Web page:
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String Theory and Questions of Art

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Well, along with everyone else on the Icicle Arts Gallery mailing list, I received my invitation to the opening reception for Wenatchee artist Jim Huber’s String Theory: A New Lyrical Vision on display through August 19. The reception will be at the gallery (347 Division St., Leavenworth) on Friday July 27, from 5-7PM. All ages are invited and light refreshments will be served. In reading the invitation I was struck not only by the title of the show (more on that in a bit) but by Jim’s thoughts on his art.

Huber says of his work very much as I have said about my own abstract photos that “Meaning comes from the viewer. I want the viewer to see a lush, colorful composition of tension, energy, harmony and balance. Each viewer should understand the piece through his or her own perceptions and experiences. Non-objective abstract art is like music without words. Paintings, like melodies, can be evocative, bold and full of energy or haunting and full of mystery. I strive to make my work like Mozart's music which is precise and mysterious at the same time.” I couldn’t have said it better myself.

Thinking about what Jim Huber said about his abstract art and the similarity of thought with my own… not to mention that we both have art titled ‘String Theory’. For Jim ‘String Theory’ is the title to a series of pieces, whereas I have one abstract piece of that same name. I can’t wait to meet Jim and discuss our String Theories and more.

Thinking about what Jim has written about art and my own thoughts on art, I thought of some questions that visitors at the galleries I am involved in have asked over the past few years. It got me to thinking about art and buyers of art. The thing that I noticed is that the same sorts of questions and concerns seem to come up over and over again from many individual art consumers. And, so I thought I’d try to address the these questions as they have come up.

What I have found is that when buying fine art there are few basic questions that buyers ask themselves, but most important of all is of course “Do I like it?” This is true whether the piece is an original, a print, a three dimensional piece, a traditional Photo or digital art. Ultimately, that is the question that carries the most weight, and it is the question that only the viewer can answer.

Often the art buyers can, however, become caught up in a lot of questions that would be truly relevant only to a professional collector hoping to make a fortune in the future selling a piece after storing it away for many years.

Buyers hear a voice in their head saying things like, “How would a professional critic look at this piece?” or they may become influenced by how ‘good’ others may think it is. They may feel they must look at a piece as an investment wondering whether it will rise in value, when really it is to adorn their living space and enjoy.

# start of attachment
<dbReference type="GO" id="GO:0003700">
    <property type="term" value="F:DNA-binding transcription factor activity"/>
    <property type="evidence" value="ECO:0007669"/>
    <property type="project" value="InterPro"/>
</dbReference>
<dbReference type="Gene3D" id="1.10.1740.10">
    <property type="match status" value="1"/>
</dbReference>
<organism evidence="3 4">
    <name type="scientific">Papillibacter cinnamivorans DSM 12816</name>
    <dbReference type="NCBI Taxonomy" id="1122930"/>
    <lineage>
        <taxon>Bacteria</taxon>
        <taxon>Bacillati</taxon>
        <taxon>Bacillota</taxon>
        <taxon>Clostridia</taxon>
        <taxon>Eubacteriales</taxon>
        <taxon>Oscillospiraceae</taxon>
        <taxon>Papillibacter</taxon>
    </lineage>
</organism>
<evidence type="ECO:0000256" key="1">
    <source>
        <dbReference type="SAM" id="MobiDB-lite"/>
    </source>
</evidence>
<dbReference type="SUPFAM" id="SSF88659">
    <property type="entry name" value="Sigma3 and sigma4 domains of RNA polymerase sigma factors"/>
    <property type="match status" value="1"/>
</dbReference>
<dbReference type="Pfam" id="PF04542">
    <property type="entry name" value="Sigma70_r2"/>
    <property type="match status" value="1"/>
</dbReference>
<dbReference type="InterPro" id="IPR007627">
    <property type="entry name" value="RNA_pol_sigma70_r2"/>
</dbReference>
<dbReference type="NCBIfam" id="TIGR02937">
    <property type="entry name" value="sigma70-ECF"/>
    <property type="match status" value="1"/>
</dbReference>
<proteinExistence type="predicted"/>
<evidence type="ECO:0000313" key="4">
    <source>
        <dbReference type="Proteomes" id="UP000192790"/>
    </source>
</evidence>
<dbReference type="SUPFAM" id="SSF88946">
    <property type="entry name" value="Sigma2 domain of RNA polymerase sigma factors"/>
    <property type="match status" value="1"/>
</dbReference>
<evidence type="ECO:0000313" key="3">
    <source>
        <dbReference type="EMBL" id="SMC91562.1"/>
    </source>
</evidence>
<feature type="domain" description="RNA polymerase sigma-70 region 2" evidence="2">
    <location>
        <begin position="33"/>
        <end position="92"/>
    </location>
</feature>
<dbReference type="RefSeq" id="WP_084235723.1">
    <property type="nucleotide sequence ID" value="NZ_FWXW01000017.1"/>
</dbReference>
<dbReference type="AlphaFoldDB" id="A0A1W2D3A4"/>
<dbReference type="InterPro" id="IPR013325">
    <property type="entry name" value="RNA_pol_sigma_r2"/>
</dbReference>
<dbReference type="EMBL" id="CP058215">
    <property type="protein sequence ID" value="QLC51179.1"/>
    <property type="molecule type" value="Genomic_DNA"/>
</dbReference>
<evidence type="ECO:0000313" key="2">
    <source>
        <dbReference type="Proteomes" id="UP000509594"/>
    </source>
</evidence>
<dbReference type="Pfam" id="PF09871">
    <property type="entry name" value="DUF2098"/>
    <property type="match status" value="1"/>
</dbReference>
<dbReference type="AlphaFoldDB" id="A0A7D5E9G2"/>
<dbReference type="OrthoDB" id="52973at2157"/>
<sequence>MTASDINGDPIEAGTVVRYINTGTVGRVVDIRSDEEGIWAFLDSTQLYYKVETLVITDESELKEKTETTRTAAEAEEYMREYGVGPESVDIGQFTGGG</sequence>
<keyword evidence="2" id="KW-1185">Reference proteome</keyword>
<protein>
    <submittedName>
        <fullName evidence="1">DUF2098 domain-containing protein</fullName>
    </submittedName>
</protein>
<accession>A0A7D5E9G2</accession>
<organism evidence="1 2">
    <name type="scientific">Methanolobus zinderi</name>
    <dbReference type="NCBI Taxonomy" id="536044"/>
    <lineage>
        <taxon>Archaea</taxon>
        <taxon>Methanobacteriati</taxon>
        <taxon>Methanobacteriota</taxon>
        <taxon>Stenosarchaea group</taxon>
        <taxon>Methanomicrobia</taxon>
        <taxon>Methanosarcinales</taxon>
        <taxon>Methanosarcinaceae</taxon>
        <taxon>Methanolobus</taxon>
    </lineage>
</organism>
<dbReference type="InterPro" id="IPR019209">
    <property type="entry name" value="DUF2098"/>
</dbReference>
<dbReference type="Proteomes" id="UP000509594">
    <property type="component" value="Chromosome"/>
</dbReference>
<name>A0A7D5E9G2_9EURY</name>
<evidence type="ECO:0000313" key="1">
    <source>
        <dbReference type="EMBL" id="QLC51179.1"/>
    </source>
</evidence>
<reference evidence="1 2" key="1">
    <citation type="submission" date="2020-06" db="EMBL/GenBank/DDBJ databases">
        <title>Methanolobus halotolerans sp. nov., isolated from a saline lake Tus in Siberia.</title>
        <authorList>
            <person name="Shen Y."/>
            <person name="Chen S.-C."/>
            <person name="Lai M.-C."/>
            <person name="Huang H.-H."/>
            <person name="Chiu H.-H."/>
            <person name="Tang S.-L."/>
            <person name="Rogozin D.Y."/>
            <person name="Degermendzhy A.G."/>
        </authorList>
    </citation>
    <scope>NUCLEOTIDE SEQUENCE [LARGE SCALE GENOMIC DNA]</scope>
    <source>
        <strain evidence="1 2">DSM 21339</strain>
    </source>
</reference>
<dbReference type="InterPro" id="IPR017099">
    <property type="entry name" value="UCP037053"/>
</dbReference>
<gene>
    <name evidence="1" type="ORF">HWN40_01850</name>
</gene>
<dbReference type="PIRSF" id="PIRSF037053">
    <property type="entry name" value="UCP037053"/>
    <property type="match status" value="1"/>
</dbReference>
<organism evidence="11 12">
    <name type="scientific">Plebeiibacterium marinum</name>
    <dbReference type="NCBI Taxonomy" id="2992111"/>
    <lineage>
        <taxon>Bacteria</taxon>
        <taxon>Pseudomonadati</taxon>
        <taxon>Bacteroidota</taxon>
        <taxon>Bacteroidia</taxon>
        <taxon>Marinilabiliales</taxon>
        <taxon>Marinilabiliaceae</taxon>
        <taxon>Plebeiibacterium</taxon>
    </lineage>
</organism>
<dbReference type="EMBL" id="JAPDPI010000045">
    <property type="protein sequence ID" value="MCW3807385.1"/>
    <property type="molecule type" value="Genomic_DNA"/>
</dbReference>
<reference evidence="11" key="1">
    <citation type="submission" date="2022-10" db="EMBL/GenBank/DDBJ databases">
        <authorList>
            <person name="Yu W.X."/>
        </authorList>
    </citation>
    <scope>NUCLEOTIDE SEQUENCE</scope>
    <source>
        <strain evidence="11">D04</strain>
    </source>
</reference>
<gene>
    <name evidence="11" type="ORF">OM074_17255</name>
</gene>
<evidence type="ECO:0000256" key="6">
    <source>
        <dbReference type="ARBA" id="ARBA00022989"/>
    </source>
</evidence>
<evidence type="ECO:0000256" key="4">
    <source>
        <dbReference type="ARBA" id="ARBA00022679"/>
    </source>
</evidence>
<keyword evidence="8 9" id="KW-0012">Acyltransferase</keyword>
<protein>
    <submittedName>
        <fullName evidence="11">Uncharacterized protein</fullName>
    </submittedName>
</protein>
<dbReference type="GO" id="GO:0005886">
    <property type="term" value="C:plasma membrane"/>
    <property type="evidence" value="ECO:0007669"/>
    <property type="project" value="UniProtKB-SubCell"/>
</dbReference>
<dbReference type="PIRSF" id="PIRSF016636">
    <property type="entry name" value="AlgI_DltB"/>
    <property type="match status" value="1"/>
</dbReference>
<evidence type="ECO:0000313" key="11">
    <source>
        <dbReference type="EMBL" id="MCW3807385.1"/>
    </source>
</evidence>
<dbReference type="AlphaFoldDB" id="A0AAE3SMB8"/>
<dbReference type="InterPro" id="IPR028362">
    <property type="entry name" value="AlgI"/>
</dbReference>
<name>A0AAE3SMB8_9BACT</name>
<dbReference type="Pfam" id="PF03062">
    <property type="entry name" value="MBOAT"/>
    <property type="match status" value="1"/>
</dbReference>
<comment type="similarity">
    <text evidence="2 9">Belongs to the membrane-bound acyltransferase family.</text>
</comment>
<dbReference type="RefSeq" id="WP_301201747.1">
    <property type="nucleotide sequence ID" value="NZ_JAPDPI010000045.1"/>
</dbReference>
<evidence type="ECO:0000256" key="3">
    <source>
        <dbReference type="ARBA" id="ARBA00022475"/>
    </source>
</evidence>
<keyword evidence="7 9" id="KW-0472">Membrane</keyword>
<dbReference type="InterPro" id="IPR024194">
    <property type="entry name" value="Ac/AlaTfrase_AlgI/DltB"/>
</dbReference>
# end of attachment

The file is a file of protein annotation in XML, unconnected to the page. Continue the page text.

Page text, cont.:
More relevant questions and concerns for the art buyer looking to find a piece for their own satisfaction center around whether the piece gives one enjoyment or inspires or causes one to dream, imagine, contemplate or wonder. In other words, does it ‘speak to ones soul, spirit or heart?’ Remember this piece is for you.

Sometimes art buyers concern themselves about whether or not a piece is really worth what the artist or gallery is asking. It’s a natural question, one that comes by habit of most people’s daily life. We are all accustomed to looking for the best deal.

But, buying art is somewhat different. What is it after all that one is buying. Yes, it is adornment for the space intended. But, why this piece at this price. What makes it worth it to pay what the artist is asking when it may seem simple to have created or not as time consuming as say building something of a ‘practical’ nature.

It may help to speak to the artist, get the artist background and the story behind the piece of interest. Part of what one is buying is the experience of sharing in the imagination and vision of the artist. Not everyone can do what the artist does. But, many can appreciate the vision as shared and the creativity, innovation and inspiration of the artist.

Fine artists are professionals. There is a lot of unseen, learning, practice and voluminous hours spent perfecting their particular art form that goes into that work of art that has struck a chord in the eye of the buyer.

Once, your new art acquisition is in your position enjoy it fully. Place it where it shows and fits the mood of the place it is to adorn and give it the space it deserves so you will receive the joy and satisfaction that you desire from it. Well, so much for these musings on art. Perhaps more will come of these artful musings after visiting with Jim Huber at Icicle Arts or sometime in the future.

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